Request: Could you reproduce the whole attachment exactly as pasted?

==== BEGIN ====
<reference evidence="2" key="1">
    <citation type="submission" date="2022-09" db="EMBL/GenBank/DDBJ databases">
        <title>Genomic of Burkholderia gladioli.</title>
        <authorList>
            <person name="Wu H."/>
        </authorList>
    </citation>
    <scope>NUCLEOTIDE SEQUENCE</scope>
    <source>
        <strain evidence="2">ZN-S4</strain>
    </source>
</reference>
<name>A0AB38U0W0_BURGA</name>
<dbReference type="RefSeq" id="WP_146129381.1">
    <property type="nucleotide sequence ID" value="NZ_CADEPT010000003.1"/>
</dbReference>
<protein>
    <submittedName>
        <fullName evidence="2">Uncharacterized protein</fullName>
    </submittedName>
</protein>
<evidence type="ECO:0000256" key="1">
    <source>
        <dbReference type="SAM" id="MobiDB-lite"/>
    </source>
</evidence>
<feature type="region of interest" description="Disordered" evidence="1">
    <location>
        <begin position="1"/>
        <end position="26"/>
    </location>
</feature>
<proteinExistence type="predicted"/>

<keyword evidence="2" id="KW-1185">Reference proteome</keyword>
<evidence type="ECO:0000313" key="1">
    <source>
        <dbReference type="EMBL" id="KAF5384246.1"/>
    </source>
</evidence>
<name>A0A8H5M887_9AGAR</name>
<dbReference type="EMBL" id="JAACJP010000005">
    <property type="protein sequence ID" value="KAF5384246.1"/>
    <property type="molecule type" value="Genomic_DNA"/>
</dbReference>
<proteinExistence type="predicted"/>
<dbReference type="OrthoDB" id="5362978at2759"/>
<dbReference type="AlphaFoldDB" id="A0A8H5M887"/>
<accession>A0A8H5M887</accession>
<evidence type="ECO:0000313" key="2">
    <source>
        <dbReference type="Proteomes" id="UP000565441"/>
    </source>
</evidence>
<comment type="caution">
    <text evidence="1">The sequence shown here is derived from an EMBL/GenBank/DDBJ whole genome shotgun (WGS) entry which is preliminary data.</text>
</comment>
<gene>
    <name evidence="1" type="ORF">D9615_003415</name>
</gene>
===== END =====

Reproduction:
<reference evidence="2" key="1">
    <citation type="submission" date="2022-09" db="EMBL/GenBank/DDBJ databases">
        <title>Genomic of Burkholderia gladioli.</title>
        <authorList>
            <person name="Wu H."/>
        </authorList>
    </citation>
    <scope>NUCLEOTIDE SEQUENCE</scope>
    <source>
        <strain evidence="2">ZN-S4</strain>
    </source>
</reference>
<name>A0AB38U0W0_BURGA</name>
<dbReference type="RefSeq" id="WP_146129381.1">
    <property type="nucleotide sequence ID" value="NZ_CADEPT010000003.1"/>
</dbReference>
<protein>
    <submittedName>
        <fullName evidence="2">Uncharacterized protein</fullName>
    </submittedName>
</protein>
<evidence type="ECO:0000256" key="1">
    <source>
        <dbReference type="SAM" id="MobiDB-lite"/>
    </source>
</evidence>
<feature type="region of interest" description="Disordered" evidence="1">
    <location>
        <begin position="1"/>
        <end position="26"/>
    </location>
</feature>
<proteinExistence type="predicted"/>

<keyword evidence="2" id="KW-1185">Reference proteome</keyword>
<evidence type="ECO:0000313" key="1">
    <source>
        <dbReference type="EMBL" id="KAF5384246.1"/>
    </source>
</evidence>
<name>A0A8H5M887_9AGAR</name>
<dbReference type="EMBL" id="JAACJP010000005">
    <property type="protein sequence ID" value="KAF5384246.1"/>
    <property type="molecule type" value="Genomic_DNA"/>
</dbReference>
<proteinExistence type="predicted"/>
<dbReference type="OrthoDB" id="5362978at2759"/>
<dbReference type="AlphaFoldDB" id="A0A8H5M887"/>
<accession>A0A8H5M887</accession>
<evidence type="ECO:0000313" key="2">
    <source>
        <dbReference type="Proteomes" id="UP000565441"/>
    </source>
</evidence>
<comment type="caution">
    <text evidence="1">The sequence shown here is derived from an EMBL/GenBank/DDBJ whole genome shotgun (WGS) entry which is preliminary data.</text>
</comment>
<gene>
    <name evidence="1" type="ORF">D9615_003415</name>
</gene>